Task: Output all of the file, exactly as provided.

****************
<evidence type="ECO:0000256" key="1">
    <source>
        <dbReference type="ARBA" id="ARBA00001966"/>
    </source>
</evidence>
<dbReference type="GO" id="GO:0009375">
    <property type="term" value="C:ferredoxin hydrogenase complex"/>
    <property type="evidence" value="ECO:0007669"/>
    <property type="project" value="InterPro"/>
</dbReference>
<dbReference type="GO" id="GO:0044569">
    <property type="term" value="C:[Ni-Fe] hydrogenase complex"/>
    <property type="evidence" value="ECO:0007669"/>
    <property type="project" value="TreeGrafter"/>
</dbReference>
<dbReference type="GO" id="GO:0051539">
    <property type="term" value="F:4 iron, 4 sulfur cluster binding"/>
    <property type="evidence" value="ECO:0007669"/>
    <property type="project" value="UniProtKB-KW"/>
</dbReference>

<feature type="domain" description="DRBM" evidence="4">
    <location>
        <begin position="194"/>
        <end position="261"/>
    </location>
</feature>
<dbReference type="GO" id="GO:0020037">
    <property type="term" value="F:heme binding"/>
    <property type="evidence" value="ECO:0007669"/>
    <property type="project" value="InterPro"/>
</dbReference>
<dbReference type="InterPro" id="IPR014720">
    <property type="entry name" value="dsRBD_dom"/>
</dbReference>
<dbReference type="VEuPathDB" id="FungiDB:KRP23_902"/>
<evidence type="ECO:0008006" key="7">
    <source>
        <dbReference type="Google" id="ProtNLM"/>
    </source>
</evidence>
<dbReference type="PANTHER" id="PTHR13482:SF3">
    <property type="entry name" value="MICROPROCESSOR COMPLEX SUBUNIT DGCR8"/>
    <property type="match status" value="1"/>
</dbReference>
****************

<evidence type="ECO:0000256" key="1">
    <source>
        <dbReference type="ARBA" id="ARBA00001966"/>
    </source>
</evidence>
<dbReference type="GO" id="GO:0009375">
    <property type="term" value="C:ferredoxin hydrogenase complex"/>
    <property type="evidence" value="ECO:0007669"/>
    <property type="project" value="InterPro"/>
</dbReference>
<dbReference type="GO" id="GO:0044569">
    <property type="term" value="C:[Ni-Fe] hydrogenase complex"/>
    <property type="evidence" value="ECO:0007669"/>
    <property type="project" value="TreeGrafter"/>
</dbReference>
<dbReference type="GO" id="GO:0051539">
    <property type="term" value="F:4 iron, 4 sulfur cluster binding"/>
    <property type="evidence" value="ECO:0007669"/>
    <property type="project" value="UniProtKB-KW"/>
</dbReference>

<feature type="domain" description="DRBM" evidence="4">
    <location>
        <begin position="194"/>
        <end position="261"/>
    </location>
</feature>
<dbReference type="GO" id="GO:0020037">
    <property type="term" value="F:heme binding"/>
    <property type="evidence" value="ECO:0007669"/>
    <property type="project" value="InterPro"/>
</dbReference>
<dbReference type="InterPro" id="IPR014720">
    <property type="entry name" value="dsRBD_dom"/>
</dbReference>
<dbReference type="VEuPathDB" id="FungiDB:KRP23_902"/>
<evidence type="ECO:0008006" key="7">
    <source>
        <dbReference type="Google" id="ProtNLM"/>
    </source>
</evidence>
<dbReference type="PANTHER" id="PTHR13482:SF3">
    <property type="entry name" value="MICROPROCESSOR COMPLEX SUBUNIT DGCR8"/>
    <property type="match status" value="1"/>
</dbReference>